By Melanie J. Knox, Opinion Editor
A distinction exists between some men and women’s social clubs regarding the construction of Homecoming floats: men begin the week of Homecoming and women begin at the start of pledging.
“We’ve usually done some background checking and brainstorming, but nothing big,” said Jeffrey Rasco, who is in charge of Gamma Sigma Phi’s float.
Rasco, junior management major from Abilene, said they’ll work about four hours a day during the week of Homecoming and all day Friday. Members of GSP pick the idea for the float, but Rasco said that pledges “get a lot of say in the creativity and in shaping the design” of the float.
Michael Dockery, Pi Kappa president and senior graphic design major from Springfield, Mo., said their pledges usually begin a day or two before the Friday of Homecoming. Their pledges decide on the idea and do the float entirely on their own.
“The pledge class does it all,” he said. “This leaves Pikes with a more stress-free life.”
Alpha Kai Omega pledges begin on the float when they begin pledging, completing about three hours a week each, said Kara Turskey, president and senior print journalism major from Odessa.
Their members came up with the idea and created what Turskey called the “bones” of the float to help the pledges in construction.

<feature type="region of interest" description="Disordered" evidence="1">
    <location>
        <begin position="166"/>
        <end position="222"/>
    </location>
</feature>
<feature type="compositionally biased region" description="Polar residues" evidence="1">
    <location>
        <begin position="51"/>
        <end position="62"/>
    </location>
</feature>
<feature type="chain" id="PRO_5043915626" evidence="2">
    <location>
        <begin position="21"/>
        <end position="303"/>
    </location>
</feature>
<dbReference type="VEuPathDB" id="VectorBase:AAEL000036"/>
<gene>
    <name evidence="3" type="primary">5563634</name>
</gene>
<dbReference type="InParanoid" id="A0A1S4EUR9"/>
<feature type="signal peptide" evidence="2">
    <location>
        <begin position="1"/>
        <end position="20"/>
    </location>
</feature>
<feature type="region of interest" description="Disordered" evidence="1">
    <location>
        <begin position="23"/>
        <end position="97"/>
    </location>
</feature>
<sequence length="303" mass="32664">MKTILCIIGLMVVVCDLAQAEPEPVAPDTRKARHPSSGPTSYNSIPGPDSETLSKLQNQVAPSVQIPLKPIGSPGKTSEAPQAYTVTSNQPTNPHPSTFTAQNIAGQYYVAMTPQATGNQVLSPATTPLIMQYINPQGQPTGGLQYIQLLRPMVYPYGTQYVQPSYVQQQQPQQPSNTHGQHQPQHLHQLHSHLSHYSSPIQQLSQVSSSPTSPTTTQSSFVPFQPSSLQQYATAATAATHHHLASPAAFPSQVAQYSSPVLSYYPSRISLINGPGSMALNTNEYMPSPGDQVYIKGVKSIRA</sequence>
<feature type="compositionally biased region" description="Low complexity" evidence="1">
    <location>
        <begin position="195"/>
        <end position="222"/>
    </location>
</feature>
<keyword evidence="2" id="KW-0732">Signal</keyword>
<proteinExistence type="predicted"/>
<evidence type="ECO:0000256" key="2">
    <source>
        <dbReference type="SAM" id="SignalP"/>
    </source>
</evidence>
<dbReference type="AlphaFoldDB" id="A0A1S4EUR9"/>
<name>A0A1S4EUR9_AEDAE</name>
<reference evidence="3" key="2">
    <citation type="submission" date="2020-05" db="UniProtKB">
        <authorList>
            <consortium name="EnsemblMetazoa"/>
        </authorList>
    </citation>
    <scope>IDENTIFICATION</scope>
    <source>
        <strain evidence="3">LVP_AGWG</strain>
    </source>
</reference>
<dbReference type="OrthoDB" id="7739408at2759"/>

Like Alpha Kai Omega, GATA pledges also have a set amount of hours to work, said president Julie Goen, senior political science and history major from Seminole.
“They work at least 10 hours throughout pledging until Homecoming,” Goen said. “They have afternoon and night hours they can work, and some weekends and all day this past Saturday.”
GATA officers and sponsors decided on the theme, and the float director already had the dimensions and the trailer before the pledges came so that they would have something to do immediately, Goen said.
This year, pledges are not allowed by Campus Life to stay up all night finishing the floats. Amanda Spell, coordinator of student organizations and activities, previously told the Optimist that this is “because sleep deprivation is considered hazing by Texas state law,” unless members are present and required to participate in the same activity.
Rasco said that the night before Homecoming has previously been their most productive time.
“It’s usually one of everyone’s favorite memories,” Rasco said. “The loss of this tradition is a loss for our Siblings.”
Dockery cited disappointment about the loss of tradition as well.
“It won’t affect the quality of the float, but it’s a bummer to loose all the bonding that traditionally takes place,” he said. “The tradition is really what it’s all about.”
Turskey, however, said the decision will not affect her club.
“We weren’t planning on staying up all night anyway,” she said. “I did that the year I pledged, and I was so sick on Saturday that it wasn’t any fun.”
Goen agreed, saying that it wouldn’t affect GATA much either.
“It’s always helpful to have the night before, but we try to have it done anyway,” she said.